Smith’s reliance on giving his narrator a limited vocabulary is primarily responsible for this. Sure, most teenage boys have a limited vocabulary and turn almost any situation into a homophobic slur, but doing it again and again despite the West’s repeated claims that he’s not homophobic (and that he’s the smartest kid in the whole school) just seems hypocritcal. Sure, teenagers struggle to change, but when West spends almost 400 pages turning every image of a woman into an instant sexual fantasy, the final 50 pages of maturity is a little underwhelming. And the less said about the Ryan-Dean-Hyper-Hyphenated-Scales-of-Irritatingly-Punctuated-Asshattery the better.

I will admit, Smith is spot on in his portrayal of boarding school culture, so much so that I found myself missing my old stomping grounds in India, despite the irritatingly pompous protagonist. And one of the final lines contains a kernel of truth that almost redeems the rest of the reading experience: “almost nothing at all is ever about sex, unless you never grow up, that is. It’s about love, and maybe, not having it.” But ultimately, no matter how brave it is to write a brutally honest teenage character, if you fail to balance a teen’s maturity with his immaturity, you will alienate the reader as much as an average teenager alienates their neighborhood.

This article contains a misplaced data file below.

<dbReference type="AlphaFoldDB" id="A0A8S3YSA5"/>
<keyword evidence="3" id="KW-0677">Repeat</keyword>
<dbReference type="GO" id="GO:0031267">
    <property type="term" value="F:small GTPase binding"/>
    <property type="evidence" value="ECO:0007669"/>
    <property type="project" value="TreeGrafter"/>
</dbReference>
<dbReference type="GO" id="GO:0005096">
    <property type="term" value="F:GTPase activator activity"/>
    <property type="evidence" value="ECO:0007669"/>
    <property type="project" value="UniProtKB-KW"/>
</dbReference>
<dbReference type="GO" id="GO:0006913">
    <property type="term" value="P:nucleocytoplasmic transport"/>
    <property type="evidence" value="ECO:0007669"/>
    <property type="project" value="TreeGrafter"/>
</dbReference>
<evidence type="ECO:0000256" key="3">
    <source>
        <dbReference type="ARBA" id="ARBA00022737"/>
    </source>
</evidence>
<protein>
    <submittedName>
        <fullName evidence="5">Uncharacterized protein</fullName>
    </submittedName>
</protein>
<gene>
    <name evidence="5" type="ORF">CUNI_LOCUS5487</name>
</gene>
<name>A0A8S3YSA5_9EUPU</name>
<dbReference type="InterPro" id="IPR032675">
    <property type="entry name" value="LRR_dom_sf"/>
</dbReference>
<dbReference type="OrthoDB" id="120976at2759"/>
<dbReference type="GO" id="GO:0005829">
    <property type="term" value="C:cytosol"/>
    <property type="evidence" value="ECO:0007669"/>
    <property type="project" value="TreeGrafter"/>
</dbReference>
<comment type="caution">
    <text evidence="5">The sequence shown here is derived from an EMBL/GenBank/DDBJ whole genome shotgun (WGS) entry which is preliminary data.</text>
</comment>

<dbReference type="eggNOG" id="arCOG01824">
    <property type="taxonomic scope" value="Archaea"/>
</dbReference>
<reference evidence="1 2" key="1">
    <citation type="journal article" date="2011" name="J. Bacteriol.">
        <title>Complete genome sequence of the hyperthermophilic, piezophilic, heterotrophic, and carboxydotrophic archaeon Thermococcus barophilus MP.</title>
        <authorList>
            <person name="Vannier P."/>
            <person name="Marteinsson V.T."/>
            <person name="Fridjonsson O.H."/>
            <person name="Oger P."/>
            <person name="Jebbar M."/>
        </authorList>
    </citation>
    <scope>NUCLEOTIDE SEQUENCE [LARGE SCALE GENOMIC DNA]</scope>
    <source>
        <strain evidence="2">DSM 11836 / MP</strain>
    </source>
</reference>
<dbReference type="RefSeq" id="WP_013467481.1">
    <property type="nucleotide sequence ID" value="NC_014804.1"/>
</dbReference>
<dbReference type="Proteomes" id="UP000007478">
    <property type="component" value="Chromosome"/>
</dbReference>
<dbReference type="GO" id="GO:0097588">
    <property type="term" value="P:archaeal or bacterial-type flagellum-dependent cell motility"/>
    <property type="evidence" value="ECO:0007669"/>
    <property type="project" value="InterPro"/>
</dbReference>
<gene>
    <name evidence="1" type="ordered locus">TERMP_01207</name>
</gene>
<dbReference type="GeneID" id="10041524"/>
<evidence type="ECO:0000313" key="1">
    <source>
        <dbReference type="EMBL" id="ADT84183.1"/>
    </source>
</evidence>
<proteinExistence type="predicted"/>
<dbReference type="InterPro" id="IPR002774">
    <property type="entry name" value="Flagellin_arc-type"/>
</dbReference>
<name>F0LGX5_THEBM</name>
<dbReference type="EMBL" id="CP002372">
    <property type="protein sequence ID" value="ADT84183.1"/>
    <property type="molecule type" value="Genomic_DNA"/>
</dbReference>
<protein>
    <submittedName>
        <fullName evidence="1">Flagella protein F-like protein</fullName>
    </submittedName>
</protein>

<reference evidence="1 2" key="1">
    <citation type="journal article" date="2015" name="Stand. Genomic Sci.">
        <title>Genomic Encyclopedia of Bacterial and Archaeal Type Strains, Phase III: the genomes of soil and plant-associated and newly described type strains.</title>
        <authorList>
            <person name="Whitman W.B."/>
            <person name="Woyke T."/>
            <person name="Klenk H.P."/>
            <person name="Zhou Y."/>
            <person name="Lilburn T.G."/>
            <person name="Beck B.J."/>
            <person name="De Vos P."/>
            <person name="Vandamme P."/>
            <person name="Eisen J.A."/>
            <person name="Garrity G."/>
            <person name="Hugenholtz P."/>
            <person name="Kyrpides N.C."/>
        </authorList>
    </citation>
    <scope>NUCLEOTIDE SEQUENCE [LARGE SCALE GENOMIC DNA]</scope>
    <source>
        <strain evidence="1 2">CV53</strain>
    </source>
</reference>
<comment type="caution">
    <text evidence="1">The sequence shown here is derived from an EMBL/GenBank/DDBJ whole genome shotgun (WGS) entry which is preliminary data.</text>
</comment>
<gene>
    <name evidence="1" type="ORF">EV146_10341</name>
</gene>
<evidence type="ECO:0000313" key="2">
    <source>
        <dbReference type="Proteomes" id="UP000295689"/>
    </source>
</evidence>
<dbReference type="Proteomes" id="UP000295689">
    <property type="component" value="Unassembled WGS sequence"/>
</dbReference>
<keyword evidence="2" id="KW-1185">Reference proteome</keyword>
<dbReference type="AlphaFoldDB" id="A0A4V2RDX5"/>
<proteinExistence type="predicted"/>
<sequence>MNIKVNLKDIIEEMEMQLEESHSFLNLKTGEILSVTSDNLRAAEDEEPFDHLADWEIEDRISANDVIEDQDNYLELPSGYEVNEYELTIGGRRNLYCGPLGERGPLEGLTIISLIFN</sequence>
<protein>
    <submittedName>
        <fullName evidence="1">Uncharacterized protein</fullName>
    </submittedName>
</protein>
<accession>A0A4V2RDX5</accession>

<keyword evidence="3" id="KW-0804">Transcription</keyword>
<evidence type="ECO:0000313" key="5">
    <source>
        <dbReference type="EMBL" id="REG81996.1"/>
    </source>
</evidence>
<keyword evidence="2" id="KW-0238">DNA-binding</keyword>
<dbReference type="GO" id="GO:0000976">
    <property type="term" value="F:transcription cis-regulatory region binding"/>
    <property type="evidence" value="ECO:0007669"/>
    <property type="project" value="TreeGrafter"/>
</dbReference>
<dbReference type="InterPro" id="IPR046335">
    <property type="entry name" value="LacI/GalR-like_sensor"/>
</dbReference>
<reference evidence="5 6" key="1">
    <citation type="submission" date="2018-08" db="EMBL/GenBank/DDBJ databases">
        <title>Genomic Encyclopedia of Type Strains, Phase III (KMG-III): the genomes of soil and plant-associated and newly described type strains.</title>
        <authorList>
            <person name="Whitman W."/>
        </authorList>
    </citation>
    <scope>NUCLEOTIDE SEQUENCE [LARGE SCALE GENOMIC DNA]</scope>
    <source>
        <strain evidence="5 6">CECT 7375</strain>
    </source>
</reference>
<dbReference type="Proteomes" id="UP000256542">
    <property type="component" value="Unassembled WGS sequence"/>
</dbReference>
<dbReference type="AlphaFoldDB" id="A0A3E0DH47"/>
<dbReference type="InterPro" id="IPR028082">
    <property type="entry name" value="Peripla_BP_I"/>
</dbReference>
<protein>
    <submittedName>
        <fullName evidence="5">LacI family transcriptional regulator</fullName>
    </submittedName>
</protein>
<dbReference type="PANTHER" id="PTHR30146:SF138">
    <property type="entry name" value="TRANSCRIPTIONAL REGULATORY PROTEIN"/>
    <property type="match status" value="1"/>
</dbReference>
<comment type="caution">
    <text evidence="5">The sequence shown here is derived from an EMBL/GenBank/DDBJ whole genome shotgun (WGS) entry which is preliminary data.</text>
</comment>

The Scruffy Rube’s #CBR5 Review #34 Out of the Easy

As I return to my victory lap worth of extra book reviews, I’m going to work in a few reviews of selections from the Children Literature Network’s suggestions of potential Printz Award Honorees. (You can read the full review and see my ballot at my other website: The Scruffy Rube)

Ruta Sepetys’ protagonist is less easy to relate to. Sure, Jo Moraine has some of the same problems and dramas that plague every girl on the cusp of 18: boys to choose from, applying to college, dealing with an absentee father, finding friends, balancing academics and work, avoiding the same mistakes her mother made, growing into her womanhood.

Of course, she’s also the daughter of a prostitute who is also caught up in a murder investigation set in 1950’s era New Orleans, so it’s not exactly a perfect match.